The contractor that manages a Texas nuclear-weapons facility has received a government warning over multiple recent incidents that posed safety hazards.
In an April 17 letter to the president of B&W Pantex, the U.S. Energy Department listed six safety incidents that occurred since August 2012 at the atomic-arms assembly and disassembly plant northeast of Amarillo, the Amarillo Globe-News reported on Thursday.
John Boulden, head of enforcement and oversight for the department’s Office of Health, Safety and Security, said the “events are significant in that they involved improper management, handling or labeling of highly hazardous materials, including explosives, which have the potential to cause serious injury or death.”
The incidents include a July 2012 occurrence in which powerful blast explosives and a detonating cord were found in a [weapons] bay that was not cleared to store such sensitive substances. In a March 2013 incident, plant workers wrapping up two items filled with special atomic substances put the wrong identifying codes on their containers, which could have resulted in the materials being handled in a way inconsistent with the safety risks they posed, according to Boulden.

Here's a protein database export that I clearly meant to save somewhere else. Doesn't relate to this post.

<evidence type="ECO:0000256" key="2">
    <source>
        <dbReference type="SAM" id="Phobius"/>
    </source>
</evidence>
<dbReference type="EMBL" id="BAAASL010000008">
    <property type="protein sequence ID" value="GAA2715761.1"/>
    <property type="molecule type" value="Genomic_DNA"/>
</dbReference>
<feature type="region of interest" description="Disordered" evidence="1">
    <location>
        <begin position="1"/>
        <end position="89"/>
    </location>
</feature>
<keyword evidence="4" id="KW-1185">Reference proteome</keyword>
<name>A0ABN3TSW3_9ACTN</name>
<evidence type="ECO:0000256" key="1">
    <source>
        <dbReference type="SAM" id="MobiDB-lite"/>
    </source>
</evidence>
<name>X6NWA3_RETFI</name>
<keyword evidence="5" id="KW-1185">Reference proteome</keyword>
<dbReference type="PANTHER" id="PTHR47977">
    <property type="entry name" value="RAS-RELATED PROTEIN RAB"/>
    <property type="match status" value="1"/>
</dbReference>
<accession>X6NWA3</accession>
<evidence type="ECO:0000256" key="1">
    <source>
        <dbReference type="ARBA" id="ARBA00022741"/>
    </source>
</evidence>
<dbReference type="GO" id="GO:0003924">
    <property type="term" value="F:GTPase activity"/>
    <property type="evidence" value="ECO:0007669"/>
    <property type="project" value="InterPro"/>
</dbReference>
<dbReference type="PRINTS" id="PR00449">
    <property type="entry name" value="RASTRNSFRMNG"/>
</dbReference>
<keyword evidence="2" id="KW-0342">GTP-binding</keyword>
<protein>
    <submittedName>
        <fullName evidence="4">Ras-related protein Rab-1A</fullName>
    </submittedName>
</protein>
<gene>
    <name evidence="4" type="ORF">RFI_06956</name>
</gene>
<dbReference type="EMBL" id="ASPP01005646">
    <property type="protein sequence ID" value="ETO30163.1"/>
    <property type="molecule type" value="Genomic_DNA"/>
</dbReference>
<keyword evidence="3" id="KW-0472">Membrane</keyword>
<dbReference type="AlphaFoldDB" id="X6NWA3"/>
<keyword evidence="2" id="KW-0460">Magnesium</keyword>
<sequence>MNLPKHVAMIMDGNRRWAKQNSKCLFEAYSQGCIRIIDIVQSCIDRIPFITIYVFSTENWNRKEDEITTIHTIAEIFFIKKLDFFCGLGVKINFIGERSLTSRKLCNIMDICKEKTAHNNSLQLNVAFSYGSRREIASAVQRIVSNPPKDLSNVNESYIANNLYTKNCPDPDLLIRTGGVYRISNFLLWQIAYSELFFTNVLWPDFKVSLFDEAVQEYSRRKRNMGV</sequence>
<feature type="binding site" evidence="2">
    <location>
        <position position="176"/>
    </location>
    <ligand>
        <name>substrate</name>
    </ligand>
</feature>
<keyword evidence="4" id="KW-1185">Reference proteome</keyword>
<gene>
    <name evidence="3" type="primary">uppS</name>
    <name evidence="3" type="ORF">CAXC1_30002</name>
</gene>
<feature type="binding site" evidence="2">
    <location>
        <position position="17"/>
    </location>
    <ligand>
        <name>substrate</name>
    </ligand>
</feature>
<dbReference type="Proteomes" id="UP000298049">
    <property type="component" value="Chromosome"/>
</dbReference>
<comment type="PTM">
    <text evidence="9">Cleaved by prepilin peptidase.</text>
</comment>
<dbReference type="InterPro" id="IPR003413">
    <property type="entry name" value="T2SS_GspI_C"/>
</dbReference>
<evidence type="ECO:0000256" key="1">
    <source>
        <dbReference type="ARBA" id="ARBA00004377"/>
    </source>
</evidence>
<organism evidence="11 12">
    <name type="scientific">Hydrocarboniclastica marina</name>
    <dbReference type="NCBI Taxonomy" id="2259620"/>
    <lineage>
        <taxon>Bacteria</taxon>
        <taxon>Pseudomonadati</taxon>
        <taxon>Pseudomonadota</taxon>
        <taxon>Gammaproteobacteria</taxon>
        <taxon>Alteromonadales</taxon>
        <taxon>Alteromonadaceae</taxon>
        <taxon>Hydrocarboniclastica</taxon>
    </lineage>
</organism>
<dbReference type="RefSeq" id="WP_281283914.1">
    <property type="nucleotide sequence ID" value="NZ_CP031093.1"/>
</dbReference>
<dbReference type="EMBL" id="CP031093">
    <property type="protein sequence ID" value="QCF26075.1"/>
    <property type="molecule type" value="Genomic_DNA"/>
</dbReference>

His office decided not to levy any financial penalties against B&W Pantex, but told the contractor it would be watching to ensure that sensitive materials are appropriately identified and handled. B&W Pantex has not received any fines for workplace safety concerns since it began managing the Texas weapons facility in 2001.
The conglomerate that makes up B&W Pantex includes Bechtel and Babcock & Wilcox. That management partnership will soon end. The Energy Department has awarded the contract to manage the Pantex plant — as well as the Y-12 weapons site in Tennessee — to Consolidated Nuclear Security, a consortium that includes Bechtel National and Lockheed Martin.
B&W Pantex officials declined to comment on the safety violations.